My review of After Etan

Reporter Lisa Cohen, who’s been covering the Etan Patz disappearance for years now, has put together a very impressive account of the investigation with all its twists and turns. Though the book covers thirty years, the story never drags, and I stayed up and sacrificed precious sleep to get through it, although I knew already how it ended — or didn’t end, as it were. Etan Patz has never been found and the prime suspect in his disappearance, a thoroughly creepy pedophile named Jose Antonio Ramos, has never been charged in his case.

The first half of the book mainly focuses on the pain of Etan’s parents, Stan and Julie, and their struggle to keep their own sanity and provide a normal life for their two remaining children. It’s a very rare and intimate window into how a family copes with having a missing child. Stan and Julie aren’t sure how to answer when a stranger asks them how many children they have. Etan’s younger brother was very afraid to turn six, because Etan was six when he disappeared. Tipsters, well-wishers and cranks phoned the Patz home at all hours and Stan kept a log of every single call, just in case one of them lead to his son’s whereabouts. Julie was remonstrated by strangers when they recognized her on the street: they accused her of negligence for letting Etan walk to the bus stop alone the day he was abducted, and flat-out told her that his disappearance was all her fault.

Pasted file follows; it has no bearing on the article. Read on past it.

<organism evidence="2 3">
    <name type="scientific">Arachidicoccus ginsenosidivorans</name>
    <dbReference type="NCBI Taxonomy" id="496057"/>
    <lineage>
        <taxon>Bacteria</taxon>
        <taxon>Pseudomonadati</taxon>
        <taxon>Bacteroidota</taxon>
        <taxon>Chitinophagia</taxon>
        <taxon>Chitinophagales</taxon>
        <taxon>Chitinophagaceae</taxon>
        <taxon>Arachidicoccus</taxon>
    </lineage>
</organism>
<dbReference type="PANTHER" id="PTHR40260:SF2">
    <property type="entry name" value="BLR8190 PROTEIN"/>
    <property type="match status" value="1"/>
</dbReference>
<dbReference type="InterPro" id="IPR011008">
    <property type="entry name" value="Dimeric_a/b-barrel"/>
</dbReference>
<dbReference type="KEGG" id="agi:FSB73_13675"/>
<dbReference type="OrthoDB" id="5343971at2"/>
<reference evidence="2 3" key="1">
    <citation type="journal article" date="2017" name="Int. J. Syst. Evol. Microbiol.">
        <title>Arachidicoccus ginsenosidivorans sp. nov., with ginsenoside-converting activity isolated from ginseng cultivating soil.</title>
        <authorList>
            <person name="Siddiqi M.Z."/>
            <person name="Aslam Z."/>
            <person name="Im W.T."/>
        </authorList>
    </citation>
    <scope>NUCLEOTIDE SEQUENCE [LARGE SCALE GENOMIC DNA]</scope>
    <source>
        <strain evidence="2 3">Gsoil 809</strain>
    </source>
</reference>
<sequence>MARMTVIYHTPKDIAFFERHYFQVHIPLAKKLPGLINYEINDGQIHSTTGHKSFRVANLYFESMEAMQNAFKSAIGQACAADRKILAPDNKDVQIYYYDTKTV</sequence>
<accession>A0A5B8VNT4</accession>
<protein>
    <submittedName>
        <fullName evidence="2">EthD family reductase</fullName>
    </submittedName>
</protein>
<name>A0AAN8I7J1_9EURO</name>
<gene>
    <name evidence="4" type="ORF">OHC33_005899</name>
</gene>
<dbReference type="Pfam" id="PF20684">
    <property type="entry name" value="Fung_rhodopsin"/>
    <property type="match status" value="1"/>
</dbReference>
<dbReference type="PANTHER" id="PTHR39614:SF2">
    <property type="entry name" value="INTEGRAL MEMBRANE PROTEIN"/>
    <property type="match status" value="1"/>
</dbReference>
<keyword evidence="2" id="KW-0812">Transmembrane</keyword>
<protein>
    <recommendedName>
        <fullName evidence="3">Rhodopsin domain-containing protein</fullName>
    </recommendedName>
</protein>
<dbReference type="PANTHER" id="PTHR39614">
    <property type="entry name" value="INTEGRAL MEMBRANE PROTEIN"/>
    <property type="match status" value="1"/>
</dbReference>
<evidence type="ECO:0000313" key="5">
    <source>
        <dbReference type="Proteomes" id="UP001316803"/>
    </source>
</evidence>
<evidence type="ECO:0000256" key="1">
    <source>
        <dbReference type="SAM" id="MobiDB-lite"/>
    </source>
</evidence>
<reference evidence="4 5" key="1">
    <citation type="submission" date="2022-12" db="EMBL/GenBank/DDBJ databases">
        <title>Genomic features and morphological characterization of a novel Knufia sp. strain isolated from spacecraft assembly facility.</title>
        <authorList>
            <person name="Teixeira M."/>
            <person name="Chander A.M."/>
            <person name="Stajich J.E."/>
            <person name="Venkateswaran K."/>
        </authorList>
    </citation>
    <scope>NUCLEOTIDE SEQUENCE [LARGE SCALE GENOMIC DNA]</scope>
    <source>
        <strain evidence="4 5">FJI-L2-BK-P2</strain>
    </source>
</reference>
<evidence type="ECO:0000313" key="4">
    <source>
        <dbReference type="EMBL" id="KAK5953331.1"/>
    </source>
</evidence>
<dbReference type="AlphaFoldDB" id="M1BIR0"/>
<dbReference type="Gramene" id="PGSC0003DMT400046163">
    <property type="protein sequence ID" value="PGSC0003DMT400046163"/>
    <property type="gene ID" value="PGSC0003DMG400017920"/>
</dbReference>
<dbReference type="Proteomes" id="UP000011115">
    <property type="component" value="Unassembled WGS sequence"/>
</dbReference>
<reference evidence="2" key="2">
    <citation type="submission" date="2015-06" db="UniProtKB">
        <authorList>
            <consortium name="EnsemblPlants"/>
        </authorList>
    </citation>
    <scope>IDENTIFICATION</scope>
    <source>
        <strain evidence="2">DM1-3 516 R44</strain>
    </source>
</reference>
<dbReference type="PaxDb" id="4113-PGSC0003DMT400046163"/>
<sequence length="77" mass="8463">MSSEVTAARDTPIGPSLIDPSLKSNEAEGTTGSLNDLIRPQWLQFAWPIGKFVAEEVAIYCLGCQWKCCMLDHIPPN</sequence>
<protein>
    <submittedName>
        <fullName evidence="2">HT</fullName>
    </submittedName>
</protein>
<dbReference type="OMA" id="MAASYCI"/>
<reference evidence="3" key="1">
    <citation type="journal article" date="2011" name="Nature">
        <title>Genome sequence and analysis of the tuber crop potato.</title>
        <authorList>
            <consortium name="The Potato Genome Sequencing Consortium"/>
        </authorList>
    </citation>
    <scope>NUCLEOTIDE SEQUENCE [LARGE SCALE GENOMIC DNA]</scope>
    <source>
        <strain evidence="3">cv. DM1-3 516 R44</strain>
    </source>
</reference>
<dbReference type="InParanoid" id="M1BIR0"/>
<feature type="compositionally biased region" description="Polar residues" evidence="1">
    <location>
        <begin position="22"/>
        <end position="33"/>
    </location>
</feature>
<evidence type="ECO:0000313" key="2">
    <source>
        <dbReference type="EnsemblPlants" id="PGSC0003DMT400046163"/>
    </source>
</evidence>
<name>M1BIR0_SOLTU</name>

The second half of the story focuses more on Jose Antonio Ramos and the quest by a dedicated federal prosecutor, Stuart GraBois, to bring Ramos to justice for the crimes he’s committed against children. Largely through his efforts, Ramos was sent to prison for twenty years for an unrelated child molestation charge, but he’s not going to stay in there forever. GraBois continues to lobby for charges in Etan’s case, and I hope this book will spur that effort along. He is the real hero in this story, a tireless advocate not only for Etan but for other children Ramos violated. Using actual dialogue from transcripts and recordings, Cohen makes you feel like you’re actually in the room with Ramos and GraBois as they talk about Etan and Ramos makes a “90% confession.”

This is a must-read for those interested in the Patz case and the phenomenon of missing children in general. Though it’s 400 pages, it felt like a much shorter book to me. The details and the snappy journalistic writing style moved it along. I don’t think it could have been any better written.

[Incidentally, I was very pleased that I didn’t discover any errors on Etan’s Charley casefile as I read the book. Of course there’s info I want to add now, but nothing in the book contradicted what I say on my site, so I’ve gotten it right.]